|US Dollar Index ||Goldman Sachs Commodity Index |
This "remarkable" coexistence reveals how the dollar has been losing purchasing power even as intensifying capital inflows into the US financial system inflate its foreign exchange "rate." The process is ultimately inflationary for an economy whose money creation role is increasingly determined by a reckless financial oligopoly.
And it is coming to a head, perhaps as early as this week, seeing that the big question has been answered; which will happen first, a reversal in the dollar or a collapse in the Euro? Although the Dollar Index chart above is a trade-weighted index2, its strength is mostly attributable to multi year lows in the pound and the Euro. Personally, I did not think that we would need to bring down Europe before we realized what in the heck was really going on. Perhaps I overestimate the interests. More frightening, however, is the possibility that I have underestimated their barbaric arrogance instead.
Dollar bulls ecstatically proclaim that foreigners will continue to finance the US trade deficit so long as Americans can continue to produce the kind of economic performance that they have been claiming credit for, and so long as the Clinton administration's claims - to have eliminated the budget deficit - prove creditworthy. As this political and financial deception continues to delude investors with charts like the one above on the left, the European Central Bank has begun to maneuver its defense systems into place. Three days ago they announced the intent to begin converting their dollar income profits back into Euros. A small move, but undoubtedly it was the intelligent thing to do for anyone with too many dollars.
More importantly, the consequent market reaction must have also answered any lingering doubts that Mr. Duisenberg may have had about where the investing public stands, with regard to confidence about the "external value" of the Euro.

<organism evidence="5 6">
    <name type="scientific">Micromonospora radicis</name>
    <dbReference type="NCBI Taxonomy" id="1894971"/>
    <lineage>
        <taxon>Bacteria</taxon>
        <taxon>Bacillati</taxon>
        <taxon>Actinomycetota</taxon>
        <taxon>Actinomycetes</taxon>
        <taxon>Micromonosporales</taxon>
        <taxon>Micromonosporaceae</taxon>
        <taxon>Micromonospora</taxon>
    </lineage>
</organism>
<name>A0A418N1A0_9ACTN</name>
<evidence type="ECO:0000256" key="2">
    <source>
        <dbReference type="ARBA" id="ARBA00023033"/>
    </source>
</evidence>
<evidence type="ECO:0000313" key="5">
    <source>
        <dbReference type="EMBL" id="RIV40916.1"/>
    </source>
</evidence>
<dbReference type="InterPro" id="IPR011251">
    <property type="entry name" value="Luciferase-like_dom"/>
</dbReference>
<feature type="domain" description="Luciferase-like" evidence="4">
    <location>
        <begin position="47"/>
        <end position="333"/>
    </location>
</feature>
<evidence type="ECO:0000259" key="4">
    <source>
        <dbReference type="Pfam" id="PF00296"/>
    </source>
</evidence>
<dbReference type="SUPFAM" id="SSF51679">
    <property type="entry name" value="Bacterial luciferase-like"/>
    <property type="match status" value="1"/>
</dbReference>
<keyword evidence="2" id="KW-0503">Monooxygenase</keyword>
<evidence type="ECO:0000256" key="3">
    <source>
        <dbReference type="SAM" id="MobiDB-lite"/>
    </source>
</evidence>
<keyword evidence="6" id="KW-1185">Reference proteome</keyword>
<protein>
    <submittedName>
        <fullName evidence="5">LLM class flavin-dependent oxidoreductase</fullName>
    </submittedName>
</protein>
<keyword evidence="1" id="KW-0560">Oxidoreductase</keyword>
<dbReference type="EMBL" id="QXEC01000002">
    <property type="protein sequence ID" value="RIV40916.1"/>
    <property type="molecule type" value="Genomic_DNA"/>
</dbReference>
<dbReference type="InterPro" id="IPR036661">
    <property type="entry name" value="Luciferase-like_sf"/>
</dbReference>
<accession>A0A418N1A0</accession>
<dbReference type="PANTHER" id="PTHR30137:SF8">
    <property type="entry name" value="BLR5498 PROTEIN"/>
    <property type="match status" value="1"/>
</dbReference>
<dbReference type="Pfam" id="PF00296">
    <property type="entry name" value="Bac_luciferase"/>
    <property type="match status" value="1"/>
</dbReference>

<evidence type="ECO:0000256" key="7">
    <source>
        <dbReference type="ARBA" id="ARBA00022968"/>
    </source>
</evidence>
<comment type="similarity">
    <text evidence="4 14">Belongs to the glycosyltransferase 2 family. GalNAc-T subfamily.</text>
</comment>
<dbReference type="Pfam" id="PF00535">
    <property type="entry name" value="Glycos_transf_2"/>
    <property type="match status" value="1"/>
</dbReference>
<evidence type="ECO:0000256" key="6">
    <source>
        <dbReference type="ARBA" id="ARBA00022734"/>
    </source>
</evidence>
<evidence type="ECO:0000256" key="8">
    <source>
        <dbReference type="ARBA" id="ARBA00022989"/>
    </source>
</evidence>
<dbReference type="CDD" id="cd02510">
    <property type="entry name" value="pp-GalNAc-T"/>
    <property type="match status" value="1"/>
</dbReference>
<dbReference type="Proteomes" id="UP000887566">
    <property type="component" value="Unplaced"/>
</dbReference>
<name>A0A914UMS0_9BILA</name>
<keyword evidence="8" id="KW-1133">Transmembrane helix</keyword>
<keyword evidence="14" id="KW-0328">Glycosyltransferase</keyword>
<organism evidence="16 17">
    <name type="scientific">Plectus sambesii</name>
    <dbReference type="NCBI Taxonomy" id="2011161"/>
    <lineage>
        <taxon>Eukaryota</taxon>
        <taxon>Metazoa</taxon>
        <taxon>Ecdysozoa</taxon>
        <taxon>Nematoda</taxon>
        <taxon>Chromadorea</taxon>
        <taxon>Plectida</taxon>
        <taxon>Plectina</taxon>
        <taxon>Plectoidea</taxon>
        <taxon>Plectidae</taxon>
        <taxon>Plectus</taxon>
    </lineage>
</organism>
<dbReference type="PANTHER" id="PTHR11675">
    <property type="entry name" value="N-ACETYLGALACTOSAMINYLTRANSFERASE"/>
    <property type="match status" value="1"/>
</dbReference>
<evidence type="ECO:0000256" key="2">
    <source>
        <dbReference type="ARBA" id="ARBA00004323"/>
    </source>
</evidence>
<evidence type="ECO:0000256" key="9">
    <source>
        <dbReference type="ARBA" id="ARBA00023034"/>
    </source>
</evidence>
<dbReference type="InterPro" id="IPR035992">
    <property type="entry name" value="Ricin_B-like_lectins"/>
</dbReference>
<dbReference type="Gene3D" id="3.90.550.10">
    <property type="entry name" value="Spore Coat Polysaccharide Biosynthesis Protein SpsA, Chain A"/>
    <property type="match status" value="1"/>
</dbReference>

What everybody knows is that this is the big test of the internal strengths (or weaknesses) of the Euro monetary fabric via economic arrangements made between individual members of the EMU. What no one knows is whether the structure will hold up? It is, after all only the first test, and even here there is conspicuous dissention. Noteworthy is that German politicians have loudly demonstrated their desire for a weaker Euro, while the ECB has quietly established its contrary desire to preserve soundness in the currency. What does this all mean for your money?
Artificial growth versus real growth
Say what? Customarily, the prospect for an economic slowdown concomitant with an energy crisis should produce a weaker currency, but that was in the day when Milton Friedman envisioned the free-floating exchange rate system as a self-correcting mechanism. Then again, I guess there also used to be a day when people would not believe everything they heard from the government when it came to forecasting anything, let alone lower oil prices. How can an inflating dollar exchange rate be self-correcting when it endows the already profligate consumer with ever more global purchasing power to accentuate unstable economic imbalances with, and which the free-floating exchange rate mechanism ought to correct?
Some may say that the rising exchange value of the dollar is all it takes to correct an overheated economy, but they would be those who have yet to hear about the stimulative effects to demand, of the virtuous (read virtual) circle. It has been my observation, on the other hand, that the price mechanisms of various markets have been misfiring due to inappropriate, if not unprecedented, dollar inflation. In the end, any capital inflows into the US have to be inflationary because their mere existence will encourage the creation of more money supply, without due respect for moral hazard or Fed Policy. It may not work in Japan, but it does here, and in these times. From what we can tell, European capital flows have largely been flowing into higher risk Asset Backed Commercial Paper this summer, or more precisely, finance company and general consumer debt.